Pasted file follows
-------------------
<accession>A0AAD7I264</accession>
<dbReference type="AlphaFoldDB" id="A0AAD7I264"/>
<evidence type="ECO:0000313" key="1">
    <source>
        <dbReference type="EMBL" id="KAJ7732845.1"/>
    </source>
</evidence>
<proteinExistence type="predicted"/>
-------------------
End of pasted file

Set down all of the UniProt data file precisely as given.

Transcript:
<accession>A0AAD7I264</accession>
<dbReference type="AlphaFoldDB" id="A0AAD7I264"/>
<evidence type="ECO:0000313" key="1">
    <source>
        <dbReference type="EMBL" id="KAJ7732845.1"/>
    </source>
</evidence>
<proteinExistence type="predicted"/>